A weekly guide to stories about Unitarian Universalists from other media sources.
The Unitarian Universalist Community of the Mountains in Grass Valley, California, recently unveiled a Black Lives Matter banner above their entrance. The congregation’s minister, the Rev. David Usher, said this step was in line with the denomination’s distinguished history of racial justice activism and the congregation’s recent efforts to build a relationship with its local police department. (The Union – 11.2.15)
After the Black Lives Matter banner at First Unitarian Society of Denver, Colorado, was vandalized with a splattering of red paint, members of the congregation prayed that the perpetrator would find peace and healing. Despite the incident, the congregation remains undeterred in working for racial justice. (Colorado Independent – 11.3.15)
“Denver church to 'Clean Up Hate' after being vandalized” (9 News - 11.5.15)
“Community rallies to help Denver church targeted by vandals” (Fox 31 Denver - 11.5.15)
In reporting on the installation of the first black leader of the Episcopal Church as a deliberate effort to heal racial divisions in that denomination, The Christian Science Monitor looks at the racial justice work of other denominations, including Unitarian Universalists. Quoting a recent story in UU World, the Monitor notes that, while racial justice activism may be growing within faith groups, it still receives backlash from the public. (Christian Science Monitor – 11.2.15)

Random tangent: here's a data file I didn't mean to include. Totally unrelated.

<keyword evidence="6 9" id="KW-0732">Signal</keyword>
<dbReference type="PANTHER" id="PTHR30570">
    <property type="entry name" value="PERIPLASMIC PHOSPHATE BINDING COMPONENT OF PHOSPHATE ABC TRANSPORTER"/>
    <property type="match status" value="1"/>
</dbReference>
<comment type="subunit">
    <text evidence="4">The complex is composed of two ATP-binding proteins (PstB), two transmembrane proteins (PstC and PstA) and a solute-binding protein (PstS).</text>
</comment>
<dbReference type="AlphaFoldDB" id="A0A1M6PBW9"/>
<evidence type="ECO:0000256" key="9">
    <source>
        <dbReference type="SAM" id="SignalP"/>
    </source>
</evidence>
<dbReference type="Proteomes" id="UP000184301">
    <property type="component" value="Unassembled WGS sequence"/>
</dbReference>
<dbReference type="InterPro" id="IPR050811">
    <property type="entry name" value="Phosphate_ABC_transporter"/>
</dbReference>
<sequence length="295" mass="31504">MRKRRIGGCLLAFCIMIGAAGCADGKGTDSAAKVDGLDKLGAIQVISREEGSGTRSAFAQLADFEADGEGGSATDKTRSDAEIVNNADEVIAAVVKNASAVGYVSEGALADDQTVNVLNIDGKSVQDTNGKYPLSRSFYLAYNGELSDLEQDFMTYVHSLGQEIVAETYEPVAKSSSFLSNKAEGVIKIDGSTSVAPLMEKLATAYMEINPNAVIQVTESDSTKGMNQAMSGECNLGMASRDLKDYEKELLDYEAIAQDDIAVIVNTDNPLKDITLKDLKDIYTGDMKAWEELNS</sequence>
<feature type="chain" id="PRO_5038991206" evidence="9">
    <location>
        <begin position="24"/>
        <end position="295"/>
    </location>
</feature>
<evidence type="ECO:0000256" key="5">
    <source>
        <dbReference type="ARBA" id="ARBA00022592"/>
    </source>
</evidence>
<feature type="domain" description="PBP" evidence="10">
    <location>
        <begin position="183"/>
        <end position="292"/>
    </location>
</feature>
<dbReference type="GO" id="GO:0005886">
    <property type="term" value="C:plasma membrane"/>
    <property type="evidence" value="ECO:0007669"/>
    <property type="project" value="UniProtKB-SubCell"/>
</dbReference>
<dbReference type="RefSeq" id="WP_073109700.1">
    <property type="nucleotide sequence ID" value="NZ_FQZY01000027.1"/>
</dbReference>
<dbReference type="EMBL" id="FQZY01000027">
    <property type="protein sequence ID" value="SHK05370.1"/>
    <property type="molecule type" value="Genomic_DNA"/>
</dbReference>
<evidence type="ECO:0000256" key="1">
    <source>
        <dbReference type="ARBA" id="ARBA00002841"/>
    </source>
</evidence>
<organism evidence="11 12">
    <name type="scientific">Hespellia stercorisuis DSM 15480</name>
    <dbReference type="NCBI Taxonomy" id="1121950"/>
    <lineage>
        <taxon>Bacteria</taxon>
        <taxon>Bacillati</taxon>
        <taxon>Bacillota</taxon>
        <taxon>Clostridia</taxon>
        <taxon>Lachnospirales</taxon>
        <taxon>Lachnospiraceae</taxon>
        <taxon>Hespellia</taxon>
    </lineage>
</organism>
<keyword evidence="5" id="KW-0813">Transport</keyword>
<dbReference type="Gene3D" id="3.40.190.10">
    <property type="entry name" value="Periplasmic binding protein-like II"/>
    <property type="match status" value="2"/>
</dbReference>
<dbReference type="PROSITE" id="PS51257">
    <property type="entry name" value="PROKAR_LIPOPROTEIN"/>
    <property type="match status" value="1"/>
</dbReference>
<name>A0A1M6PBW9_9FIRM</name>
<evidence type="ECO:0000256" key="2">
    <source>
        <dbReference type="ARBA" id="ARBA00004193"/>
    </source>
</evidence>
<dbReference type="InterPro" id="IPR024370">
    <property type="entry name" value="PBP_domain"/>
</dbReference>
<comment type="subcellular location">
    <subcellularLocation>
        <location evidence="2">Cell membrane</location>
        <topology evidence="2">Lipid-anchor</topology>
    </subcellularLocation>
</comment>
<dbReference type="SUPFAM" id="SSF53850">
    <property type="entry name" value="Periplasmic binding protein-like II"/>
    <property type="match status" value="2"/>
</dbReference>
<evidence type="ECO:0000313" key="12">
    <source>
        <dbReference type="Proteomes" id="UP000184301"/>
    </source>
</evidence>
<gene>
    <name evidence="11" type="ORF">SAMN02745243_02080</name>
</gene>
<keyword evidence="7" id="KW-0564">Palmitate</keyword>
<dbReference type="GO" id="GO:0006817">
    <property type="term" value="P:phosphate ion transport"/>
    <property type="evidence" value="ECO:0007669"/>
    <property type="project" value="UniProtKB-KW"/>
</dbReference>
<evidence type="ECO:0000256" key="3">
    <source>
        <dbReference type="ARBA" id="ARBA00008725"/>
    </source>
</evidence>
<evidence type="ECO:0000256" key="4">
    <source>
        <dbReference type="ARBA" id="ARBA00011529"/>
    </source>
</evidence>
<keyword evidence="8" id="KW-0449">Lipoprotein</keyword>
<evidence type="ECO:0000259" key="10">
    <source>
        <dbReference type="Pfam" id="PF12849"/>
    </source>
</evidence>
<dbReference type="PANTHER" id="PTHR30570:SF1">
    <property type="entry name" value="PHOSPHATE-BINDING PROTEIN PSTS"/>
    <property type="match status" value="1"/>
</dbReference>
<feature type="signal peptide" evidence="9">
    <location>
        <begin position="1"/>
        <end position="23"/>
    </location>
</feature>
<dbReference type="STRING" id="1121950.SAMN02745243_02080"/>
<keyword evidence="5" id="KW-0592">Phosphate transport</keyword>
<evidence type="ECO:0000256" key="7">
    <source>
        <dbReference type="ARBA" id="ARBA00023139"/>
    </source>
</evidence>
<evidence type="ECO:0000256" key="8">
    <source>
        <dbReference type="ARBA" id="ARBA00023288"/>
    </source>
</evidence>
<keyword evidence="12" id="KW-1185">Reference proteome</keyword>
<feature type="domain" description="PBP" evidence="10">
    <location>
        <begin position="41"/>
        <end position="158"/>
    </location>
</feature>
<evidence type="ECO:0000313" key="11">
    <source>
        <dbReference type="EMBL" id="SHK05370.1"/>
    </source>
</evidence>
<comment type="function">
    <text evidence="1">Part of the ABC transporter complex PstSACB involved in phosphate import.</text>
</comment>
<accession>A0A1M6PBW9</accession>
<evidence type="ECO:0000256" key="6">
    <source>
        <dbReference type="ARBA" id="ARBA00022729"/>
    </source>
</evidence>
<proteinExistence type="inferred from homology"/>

The UU World article referenced was "What churches learn when they proclaim Black Lives Matter."
Youth from the Unitarian Universalist Church of Roanoke, Virginia, held a successful Halloween event and fundraiser inspired by the story “Something Wicked This Way Comes,” by famed author and Unitarian Universalist Ray Bradbury. Proceeds from the event go to the group’s mission efforts, which include trips through Western North Carolina and supporting a local Head Start program. (Roanoke Times – 10.31.15)
Deborah Maynard, who made national news earlier this year by leading the morning prayer in the Iowa State Legislature, joins other Unitarian Universalist Pagans in an interview where they discuss what Paganism is and isn’t. The article notes the large and growing population of Pagan practitioners in the state of Iowa. (The Gazette – 10.30.15)
After a mentally-ill man set fire to a mosque in Corvallis, Oregon, members of the community joined with the Unitarian Universalist Fellowship of Corvallis to sign and read aloud a card with a message of condolence at the site of the fire. The arsonist was caught and found guilty of arson and other weapons charges. (The Oregonian – 11.3.15)
Like this on Facebook
Rachel Walden is the communications specialist in the UUA Office of Information and Public Witness.
Media Roundup: We need more voices out here
A weekly guide to stories about Unitarian Universalists from other media sources
Media Roundup: UU congregations remain open—virtually
Comments powered by Disqus